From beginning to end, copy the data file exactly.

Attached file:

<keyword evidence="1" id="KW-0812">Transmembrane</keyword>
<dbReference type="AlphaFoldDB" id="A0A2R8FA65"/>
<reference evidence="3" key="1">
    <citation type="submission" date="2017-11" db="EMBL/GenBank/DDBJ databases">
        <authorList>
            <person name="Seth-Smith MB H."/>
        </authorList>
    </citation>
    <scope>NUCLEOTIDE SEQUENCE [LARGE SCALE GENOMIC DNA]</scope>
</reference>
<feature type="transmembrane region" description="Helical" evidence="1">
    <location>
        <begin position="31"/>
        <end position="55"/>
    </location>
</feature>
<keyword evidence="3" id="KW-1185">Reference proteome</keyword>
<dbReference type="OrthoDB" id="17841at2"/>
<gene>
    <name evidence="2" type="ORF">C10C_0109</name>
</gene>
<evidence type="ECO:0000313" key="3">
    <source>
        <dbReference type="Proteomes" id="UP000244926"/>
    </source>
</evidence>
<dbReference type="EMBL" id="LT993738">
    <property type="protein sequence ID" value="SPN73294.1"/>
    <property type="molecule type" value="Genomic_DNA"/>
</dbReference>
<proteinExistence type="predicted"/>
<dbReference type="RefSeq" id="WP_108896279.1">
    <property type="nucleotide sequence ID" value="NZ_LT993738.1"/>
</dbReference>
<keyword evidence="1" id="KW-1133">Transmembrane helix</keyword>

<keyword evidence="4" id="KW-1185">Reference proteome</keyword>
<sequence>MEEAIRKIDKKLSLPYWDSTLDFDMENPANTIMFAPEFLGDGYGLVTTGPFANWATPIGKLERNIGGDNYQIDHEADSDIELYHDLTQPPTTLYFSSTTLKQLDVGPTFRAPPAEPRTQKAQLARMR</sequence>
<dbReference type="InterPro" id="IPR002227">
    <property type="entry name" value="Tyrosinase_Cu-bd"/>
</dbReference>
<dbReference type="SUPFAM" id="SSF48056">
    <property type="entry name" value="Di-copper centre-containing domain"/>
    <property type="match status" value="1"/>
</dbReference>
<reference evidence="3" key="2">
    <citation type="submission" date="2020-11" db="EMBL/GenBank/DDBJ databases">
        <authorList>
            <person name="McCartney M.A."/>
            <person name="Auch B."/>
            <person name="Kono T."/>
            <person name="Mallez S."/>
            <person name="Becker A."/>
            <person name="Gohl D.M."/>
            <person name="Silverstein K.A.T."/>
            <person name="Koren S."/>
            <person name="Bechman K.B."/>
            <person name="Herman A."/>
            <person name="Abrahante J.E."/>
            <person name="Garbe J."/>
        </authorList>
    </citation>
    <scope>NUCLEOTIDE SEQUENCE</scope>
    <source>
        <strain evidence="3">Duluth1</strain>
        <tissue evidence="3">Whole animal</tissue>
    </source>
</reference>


<keyword evidence="1" id="KW-0812">Transmembrane</keyword>
<dbReference type="AlphaFoldDB" id="A0A2R8FA65"/>
<reference evidence="3" key="1">
    <citation type="submission" date="2017-11" db="EMBL/GenBank/DDBJ databases">
        <authorList>
            <person name="Seth-Smith MB H."/>
        </authorList>
    </citation>
    <scope>NUCLEOTIDE SEQUENCE [LARGE SCALE GENOMIC DNA]</scope>
</reference>
<feature type="transmembrane region" description="Helical" evidence="1">
    <location>
        <begin position="31"/>
        <end position="55"/>
    </location>
</feature>
<keyword evidence="3" id="KW-1185">Reference proteome</keyword>
<dbReference type="OrthoDB" id="17841at2"/>
<gene>
    <name evidence="2" type="ORF">C10C_0109</name>
</gene>
<evidence type="ECO:0000313" key="3">
    <source>
        <dbReference type="Proteomes" id="UP000244926"/>
    </source>
</evidence>
<dbReference type="EMBL" id="LT993738">
    <property type="protein sequence ID" value="SPN73294.1"/>
    <property type="molecule type" value="Genomic_DNA"/>
</dbReference>
<proteinExistence type="predicted"/>
<dbReference type="RefSeq" id="WP_108896279.1">
    <property type="nucleotide sequence ID" value="NZ_LT993738.1"/>
</dbReference>
<keyword evidence="1" id="KW-1133">Transmembrane helix</keyword>

<keyword evidence="4" id="KW-1185">Reference proteome</keyword>
<sequence>MEEAIRKIDKKLSLPYWDSTLDFDMENPANTIMFAPEFLGDGYGLVTTGPFANWATPIGKLERNIGGDNYQIDHEADSDIELYHDLTQPPTTLYFSSTTLKQLDVGPTFRAPPAEPRTQKAQLARMR</sequence>
<dbReference type="InterPro" id="IPR002227">
    <property type="entry name" value="Tyrosinase_Cu-bd"/>
</dbReference>
<dbReference type="SUPFAM" id="SSF48056">
    <property type="entry name" value="Di-copper centre-containing domain"/>
    <property type="match status" value="1"/>
</dbReference>
<reference evidence="3" key="2">
    <citation type="submission" date="2020-11" db="EMBL/GenBank/DDBJ databases">
        <authorList>
            <person name="McCartney M.A."/>
            <person name="Auch B."/>
            <person name="Kono T."/>
            <person name="Mallez S."/>
            <person name="Becker A."/>
            <person name="Gohl D.M."/>
            <person name="Silverstein K.A.T."/>
            <person name="Koren S."/>
            <person name="Bechman K.B."/>
            <person name="Herman A."/>
            <person name="Abrahante J.E."/>
            <person name="Garbe J."/>
        </authorList>
    </citation>
    <scope>NUCLEOTIDE SEQUENCE</scope>
    <source>
        <strain evidence="3">Duluth1</strain>
        <tissue evidence="3">Whole animal</tissue>
    </source>
</reference>